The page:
Vito Ferro completed his PhD at the University of Western Australia. Following postdoctoral studies at the Carlsberg Laboratory (Denmark) and the University of British Columbia (Canada) he returned to Australia in 1996 to join the Australian biotechnology company Progen Pharmaceuticals Ltd where he spent 12 years in various positions, including Director of Drug Discovery.
He was involved in the development of two out of only four heparanase inhibitors to have reached the clinic, and led the medicinal chemistry team that discovered PG545 (pixatimod), a heparan sulfate mimetic with immunomodulatory activity. PG545 is currently in clinical trials in combination with nivolumab for patients with advanced cancers. Following a brief period at Queensland University of Technology as a Principal Research Fellow he moved to his current position in the School of Chemistry and Molecular Biosciences at the University of Queensland in 2010. His research interests are in carbohydrate chemistry and chemical biology/medicinal chemistry, with a focus on the synthesis of compounds to probe and/or inhibit carbohydrate-protein interactions involved in disease processes. Of particular interest is heparan sulfate (HS) and the development of HS mimetics as potential drugs for cancer, infectious diseases and lysosomal storage disorders.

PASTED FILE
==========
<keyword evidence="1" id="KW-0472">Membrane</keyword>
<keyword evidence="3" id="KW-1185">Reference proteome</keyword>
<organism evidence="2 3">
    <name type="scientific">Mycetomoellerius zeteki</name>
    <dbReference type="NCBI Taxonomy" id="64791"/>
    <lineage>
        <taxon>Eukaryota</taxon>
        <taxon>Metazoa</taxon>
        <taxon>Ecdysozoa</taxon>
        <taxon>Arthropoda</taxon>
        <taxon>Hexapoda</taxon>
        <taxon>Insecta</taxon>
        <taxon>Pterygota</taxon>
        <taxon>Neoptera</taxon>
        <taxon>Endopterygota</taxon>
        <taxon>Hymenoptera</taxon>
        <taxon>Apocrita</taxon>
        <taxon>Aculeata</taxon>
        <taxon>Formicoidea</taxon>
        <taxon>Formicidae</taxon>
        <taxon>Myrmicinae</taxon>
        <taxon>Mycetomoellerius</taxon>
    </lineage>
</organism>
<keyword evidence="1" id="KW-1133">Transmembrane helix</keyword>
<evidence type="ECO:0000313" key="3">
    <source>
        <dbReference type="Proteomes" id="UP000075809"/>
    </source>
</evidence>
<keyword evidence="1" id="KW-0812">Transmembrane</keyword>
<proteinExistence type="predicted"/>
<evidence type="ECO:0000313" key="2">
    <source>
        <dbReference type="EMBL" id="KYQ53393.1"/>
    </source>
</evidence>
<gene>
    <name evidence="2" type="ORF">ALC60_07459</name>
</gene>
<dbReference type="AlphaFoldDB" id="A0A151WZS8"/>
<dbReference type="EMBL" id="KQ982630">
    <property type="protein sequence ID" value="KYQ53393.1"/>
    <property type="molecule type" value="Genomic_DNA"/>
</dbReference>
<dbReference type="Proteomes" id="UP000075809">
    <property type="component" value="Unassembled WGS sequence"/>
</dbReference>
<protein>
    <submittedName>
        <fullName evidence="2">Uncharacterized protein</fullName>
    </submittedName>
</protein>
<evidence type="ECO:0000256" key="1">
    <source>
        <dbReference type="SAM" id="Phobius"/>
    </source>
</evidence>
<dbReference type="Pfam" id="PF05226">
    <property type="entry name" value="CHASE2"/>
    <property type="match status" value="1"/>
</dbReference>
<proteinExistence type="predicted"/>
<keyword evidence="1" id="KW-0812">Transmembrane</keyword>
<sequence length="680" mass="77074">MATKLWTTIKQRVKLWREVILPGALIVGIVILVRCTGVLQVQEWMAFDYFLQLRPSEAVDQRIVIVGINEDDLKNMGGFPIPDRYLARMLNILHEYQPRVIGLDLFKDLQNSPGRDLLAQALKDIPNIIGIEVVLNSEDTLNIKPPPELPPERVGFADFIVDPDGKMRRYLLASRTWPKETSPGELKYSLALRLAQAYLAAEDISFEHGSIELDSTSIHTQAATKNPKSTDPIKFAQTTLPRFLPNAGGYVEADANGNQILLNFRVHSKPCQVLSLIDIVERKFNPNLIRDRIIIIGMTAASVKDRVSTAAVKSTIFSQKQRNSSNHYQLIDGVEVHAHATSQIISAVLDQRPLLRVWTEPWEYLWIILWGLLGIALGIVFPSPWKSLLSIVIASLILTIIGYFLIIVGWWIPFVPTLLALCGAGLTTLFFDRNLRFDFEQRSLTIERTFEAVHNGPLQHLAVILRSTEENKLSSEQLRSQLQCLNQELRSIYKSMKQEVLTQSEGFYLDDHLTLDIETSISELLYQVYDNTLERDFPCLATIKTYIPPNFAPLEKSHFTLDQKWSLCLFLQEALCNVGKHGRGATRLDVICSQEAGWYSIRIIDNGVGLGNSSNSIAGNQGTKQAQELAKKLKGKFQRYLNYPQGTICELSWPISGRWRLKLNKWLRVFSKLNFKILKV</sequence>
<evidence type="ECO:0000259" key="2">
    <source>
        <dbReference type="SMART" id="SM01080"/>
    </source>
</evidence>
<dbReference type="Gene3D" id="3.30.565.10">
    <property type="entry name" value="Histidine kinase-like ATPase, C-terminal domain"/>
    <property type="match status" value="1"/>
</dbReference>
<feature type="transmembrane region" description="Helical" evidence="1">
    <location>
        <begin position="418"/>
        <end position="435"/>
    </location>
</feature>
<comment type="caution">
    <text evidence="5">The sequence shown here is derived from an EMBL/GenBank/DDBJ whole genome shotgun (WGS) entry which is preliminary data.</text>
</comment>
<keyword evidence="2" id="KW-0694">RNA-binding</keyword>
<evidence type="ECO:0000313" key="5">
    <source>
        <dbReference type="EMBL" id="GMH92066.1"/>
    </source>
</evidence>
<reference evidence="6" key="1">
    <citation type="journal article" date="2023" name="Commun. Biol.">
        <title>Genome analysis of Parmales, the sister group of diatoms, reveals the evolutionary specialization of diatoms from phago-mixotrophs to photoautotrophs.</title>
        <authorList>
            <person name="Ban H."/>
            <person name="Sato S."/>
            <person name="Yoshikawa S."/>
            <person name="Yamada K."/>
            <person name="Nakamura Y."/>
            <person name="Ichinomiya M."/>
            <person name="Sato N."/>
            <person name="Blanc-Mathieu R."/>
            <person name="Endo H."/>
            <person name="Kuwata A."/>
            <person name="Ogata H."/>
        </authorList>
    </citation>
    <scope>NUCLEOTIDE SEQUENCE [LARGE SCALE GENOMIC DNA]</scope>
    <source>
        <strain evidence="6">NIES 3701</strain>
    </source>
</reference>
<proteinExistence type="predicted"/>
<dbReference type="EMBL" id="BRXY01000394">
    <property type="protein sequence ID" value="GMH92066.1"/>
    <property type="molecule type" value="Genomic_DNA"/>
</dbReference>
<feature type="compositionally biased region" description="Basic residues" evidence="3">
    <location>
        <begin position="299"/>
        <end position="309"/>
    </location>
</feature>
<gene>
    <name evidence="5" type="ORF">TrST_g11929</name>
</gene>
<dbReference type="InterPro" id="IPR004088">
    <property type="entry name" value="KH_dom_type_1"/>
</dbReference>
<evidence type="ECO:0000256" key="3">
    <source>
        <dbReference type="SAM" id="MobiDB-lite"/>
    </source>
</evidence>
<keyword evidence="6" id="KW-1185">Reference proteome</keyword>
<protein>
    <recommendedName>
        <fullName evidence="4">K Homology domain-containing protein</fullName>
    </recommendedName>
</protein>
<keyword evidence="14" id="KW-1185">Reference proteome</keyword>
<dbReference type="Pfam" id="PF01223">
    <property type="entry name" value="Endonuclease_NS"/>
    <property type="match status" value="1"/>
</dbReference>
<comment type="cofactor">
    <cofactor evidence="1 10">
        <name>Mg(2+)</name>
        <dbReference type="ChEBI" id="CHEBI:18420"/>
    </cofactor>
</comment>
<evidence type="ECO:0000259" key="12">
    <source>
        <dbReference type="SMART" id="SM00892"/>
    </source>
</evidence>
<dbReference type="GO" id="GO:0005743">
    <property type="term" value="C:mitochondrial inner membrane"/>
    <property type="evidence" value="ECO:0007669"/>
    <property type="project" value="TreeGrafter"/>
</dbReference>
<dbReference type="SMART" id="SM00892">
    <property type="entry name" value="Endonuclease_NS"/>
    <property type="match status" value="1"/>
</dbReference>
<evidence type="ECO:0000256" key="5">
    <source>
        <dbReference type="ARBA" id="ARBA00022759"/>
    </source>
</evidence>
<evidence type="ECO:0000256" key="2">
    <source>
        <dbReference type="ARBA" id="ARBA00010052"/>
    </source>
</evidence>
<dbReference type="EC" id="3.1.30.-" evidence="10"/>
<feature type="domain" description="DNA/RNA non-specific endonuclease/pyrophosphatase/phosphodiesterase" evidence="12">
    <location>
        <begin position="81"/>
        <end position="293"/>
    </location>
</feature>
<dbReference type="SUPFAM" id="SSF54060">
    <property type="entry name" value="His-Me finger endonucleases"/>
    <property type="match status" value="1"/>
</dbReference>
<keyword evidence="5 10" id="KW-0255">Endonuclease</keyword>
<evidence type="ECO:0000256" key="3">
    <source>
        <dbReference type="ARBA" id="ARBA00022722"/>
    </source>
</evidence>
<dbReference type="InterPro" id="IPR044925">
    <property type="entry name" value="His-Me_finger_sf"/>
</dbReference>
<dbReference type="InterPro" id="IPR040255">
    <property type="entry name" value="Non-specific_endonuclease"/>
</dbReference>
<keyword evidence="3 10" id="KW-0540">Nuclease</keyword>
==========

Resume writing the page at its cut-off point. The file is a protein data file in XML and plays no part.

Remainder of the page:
Synthetic Heparan Sulfate Mimetics Potently Inhibit SARS-CoV-2 by Disrupting the Spike-ACE2 Interaction
The cell surface polysaccharide heparan sulfate (HS) has recently been identified as a co-receptor with the ACE2 protein for recognition of the S1 spike protein on SARS-CoV2 virus, revealing an attractive new target for therapeutic intervention. Here we show that the HS mimetic drug candidate pixatimod binds directly to the SARS-CoV-2 spike protein receptor binding domain (S1-RBD), altering its conformation and destabilizing its structure. Molecular modelling identified a binding site overlapping with the ACE2 receptor site. Consistent with this, pixatimod inhibits binding of S1-RBD to ACE2-expressing cells and displays a direct mechanism of action by inhibiting binding of S1-RBD to human ACE2. Assays with four different clinical isolates of live SARS-CoV-2 virus show that pixatimod potently inhibits infection of Vero cells at doses well within its safe therapeutic dose range. In the transgenic hACE2 mouse model, pixatimod-treated animals showed a significant reduction in viral titers in nasal turbinates and in brain. This demonstration of potent anti-SARS-CoV-2 activity establishes that synthetic HS mimetics can target the HS-Spike protein-ACE2 axis. Together with other known activities of pixatimod our data provides a strong rationale for its further investigation as a potential multimodal therapeutic to address the COVID-19 pandemic.
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